Q&A: PR for start-ups

Grou of people talking - PR for start-upsSecuring favourable media coverage can be very good for business. Former IT PR specialist Jane Lee explains how start-ups can harness the power of effective public relations

What is PR?

Press or public relations is basically a method of communicating via print, web or broadcast media, to raise and reinforce awareness of your brand with customers and prospects. Non-media PR includes sponsoring a local sports team or event, donating products to charity auctions, giving talks at conferences or other events and taking a stand at an exhibition. These are not a substitute for media PR, but they can be highly effective.

But why is PR important?

When you start a business, you must let potential customers know you exist and how your products or services can benefit them. PR can be key to this, but it's just one part of the marketing mix - you must use other promotional methods, too. However, post starting up, PR should be a regular activity.

Why PR as opposed to, say, advertising?

Editorial is regarded as independent and therefore more believable than an advert. Positive PR marks you out from your competitors. Additionally, I've read that it's 50% easier to sell to someone who has read positive things about your business/products/services. And such publicity is usually no cost or low cost. Even if you have to pay someone to do your PR, gaining one piece of coverage per month can be much cheaper than advertising.

Can a small start-up really expect to get media coverage?

Size is irrelevant - it's the quality of the story that's important. Every day, editors receive hundreds of press releases and emails offering article ideas and interviews. For yours to stand out, it must be interesting, topical or different. Often it helps to have a PR agent who knows your sector and has good press contacts. An email from them is more likely to be spotted. Crucially, if an editor responds, you must react quickly.

What if I don't have a strong news story?

You could offer punchy comment on a topical news story related to your sector or pitch an opinion piece or expert article. You could conduct market research and publish the results - the press love statistics. Email your views to a magazine or newspaper letters page or comment directly online or become a blogger. Put yourself forward to be a case study, supply prizes for a competition or offer video or podcasts.

How important is it to target the right media?

Absolutely - 'spray-and-pray' tactics don't work. Think about which media - online and offline - potential customers read and target these. You can find contact details on directory sites such as Media UK, but Google searches can provide useful information, too.

Do I need to establish good media contacts?

As with all things in business, good relationships are essential. I tell my clients to treat press people like VIP customers or prospects. It's often more cost-effective to hire a PR freelance or small agency who knows your sector and its media. If you do it yourself, if it's a print title, call up and ask for a sample copy and features list or simply a media pack. This will tell you about readership, type of content published and the editor's name.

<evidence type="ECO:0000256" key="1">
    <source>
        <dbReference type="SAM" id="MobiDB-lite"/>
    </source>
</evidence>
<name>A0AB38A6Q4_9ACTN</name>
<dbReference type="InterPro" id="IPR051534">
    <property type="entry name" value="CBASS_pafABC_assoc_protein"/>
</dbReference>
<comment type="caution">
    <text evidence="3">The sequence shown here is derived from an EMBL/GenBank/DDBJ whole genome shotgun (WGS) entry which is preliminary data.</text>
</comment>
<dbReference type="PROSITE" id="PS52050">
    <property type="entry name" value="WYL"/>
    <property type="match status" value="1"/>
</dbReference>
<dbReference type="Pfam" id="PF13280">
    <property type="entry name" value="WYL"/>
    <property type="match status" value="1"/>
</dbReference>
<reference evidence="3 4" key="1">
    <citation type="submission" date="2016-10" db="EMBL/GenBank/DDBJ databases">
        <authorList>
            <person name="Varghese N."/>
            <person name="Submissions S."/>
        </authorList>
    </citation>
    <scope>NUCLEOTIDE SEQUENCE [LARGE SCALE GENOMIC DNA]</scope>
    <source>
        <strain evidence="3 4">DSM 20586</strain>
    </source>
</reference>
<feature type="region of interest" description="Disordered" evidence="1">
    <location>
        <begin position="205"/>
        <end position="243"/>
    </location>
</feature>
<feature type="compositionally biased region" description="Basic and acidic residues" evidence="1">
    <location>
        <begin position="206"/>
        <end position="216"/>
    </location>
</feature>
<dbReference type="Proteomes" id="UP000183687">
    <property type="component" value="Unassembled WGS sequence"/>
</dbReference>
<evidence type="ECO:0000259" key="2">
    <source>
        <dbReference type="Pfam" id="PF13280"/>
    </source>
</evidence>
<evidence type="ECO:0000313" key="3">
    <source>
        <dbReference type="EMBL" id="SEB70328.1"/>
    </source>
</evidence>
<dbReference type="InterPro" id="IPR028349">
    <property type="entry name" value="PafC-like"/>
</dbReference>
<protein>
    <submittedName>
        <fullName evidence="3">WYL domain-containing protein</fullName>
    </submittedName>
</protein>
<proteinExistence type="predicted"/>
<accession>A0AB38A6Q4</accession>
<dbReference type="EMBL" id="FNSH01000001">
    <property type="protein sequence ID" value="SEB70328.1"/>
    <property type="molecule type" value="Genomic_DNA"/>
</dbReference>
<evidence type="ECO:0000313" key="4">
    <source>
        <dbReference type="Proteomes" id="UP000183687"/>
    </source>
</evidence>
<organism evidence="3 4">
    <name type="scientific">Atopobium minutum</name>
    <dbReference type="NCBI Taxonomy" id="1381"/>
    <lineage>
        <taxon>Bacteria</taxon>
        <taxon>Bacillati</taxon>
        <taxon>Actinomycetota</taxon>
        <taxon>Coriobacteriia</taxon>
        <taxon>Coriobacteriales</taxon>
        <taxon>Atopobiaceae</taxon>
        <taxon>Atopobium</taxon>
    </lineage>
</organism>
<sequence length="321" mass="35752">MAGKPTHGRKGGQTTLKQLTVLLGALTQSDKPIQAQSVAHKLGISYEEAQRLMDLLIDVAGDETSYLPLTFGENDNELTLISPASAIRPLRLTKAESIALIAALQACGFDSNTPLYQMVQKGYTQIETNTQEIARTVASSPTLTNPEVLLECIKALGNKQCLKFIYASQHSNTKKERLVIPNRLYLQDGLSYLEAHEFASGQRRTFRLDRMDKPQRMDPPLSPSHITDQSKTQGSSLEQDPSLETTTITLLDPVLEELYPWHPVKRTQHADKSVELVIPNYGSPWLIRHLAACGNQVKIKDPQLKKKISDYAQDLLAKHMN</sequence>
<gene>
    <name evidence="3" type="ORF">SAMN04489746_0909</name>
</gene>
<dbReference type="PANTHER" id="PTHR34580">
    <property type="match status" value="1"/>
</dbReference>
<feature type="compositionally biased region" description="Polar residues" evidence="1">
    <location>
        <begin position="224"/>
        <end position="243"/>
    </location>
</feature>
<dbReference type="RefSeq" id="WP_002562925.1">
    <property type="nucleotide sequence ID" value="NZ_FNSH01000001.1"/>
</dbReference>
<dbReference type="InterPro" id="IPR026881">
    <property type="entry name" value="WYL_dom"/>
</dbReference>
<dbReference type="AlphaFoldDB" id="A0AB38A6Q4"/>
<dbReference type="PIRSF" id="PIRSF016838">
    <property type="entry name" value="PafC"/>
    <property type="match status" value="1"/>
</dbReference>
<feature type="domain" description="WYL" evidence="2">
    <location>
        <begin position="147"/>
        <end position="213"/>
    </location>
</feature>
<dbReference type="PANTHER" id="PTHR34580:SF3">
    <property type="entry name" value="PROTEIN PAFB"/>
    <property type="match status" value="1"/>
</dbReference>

What then?

Make contact and introduce yourself succinctly. Check if they would like to receive your press releases and any other material, plus, put yourself forward as a local business owner prepared to provide comment. Always deliver on what you promise, stick to deadlines and keep detailed records of your communications with press contacts.

How should I deal with negative publicity?

It's unlikely a micro company will attract bad publicity, but if you do - deal with it quickly and openly. Don't go down the 'no comment' route. Admit it if you're in the wrong, acknowledge mistakes, promise to investigate and do what you can to put things right. Importantly, you must learn from the experience.

I'm never going to be a PR guru…

If you can afford it, contract an independent PR consultant or small agency. To find one, seek recommendations from other businesses or visit directory websites such as ResponseSource. If you just want to send out press releases periodically, service providers such as Press Dispensary can help.

What if I write my own release?

For a small fee, you can use a news distribution sites with which journalists register. Ask what sectors the service is strong in and whether it covers just online or print media distribution as well. Examples include ResponseSource (general business and consumer), Journalism website, Real Wire and Neon Drum (the last two will provide reports of where the release has been published). Setting up a Google Alert for your business name may indicate coverage, but it's better to subscribe to a press clippings agency - print and online. Check out International Press Cutting Bureau.

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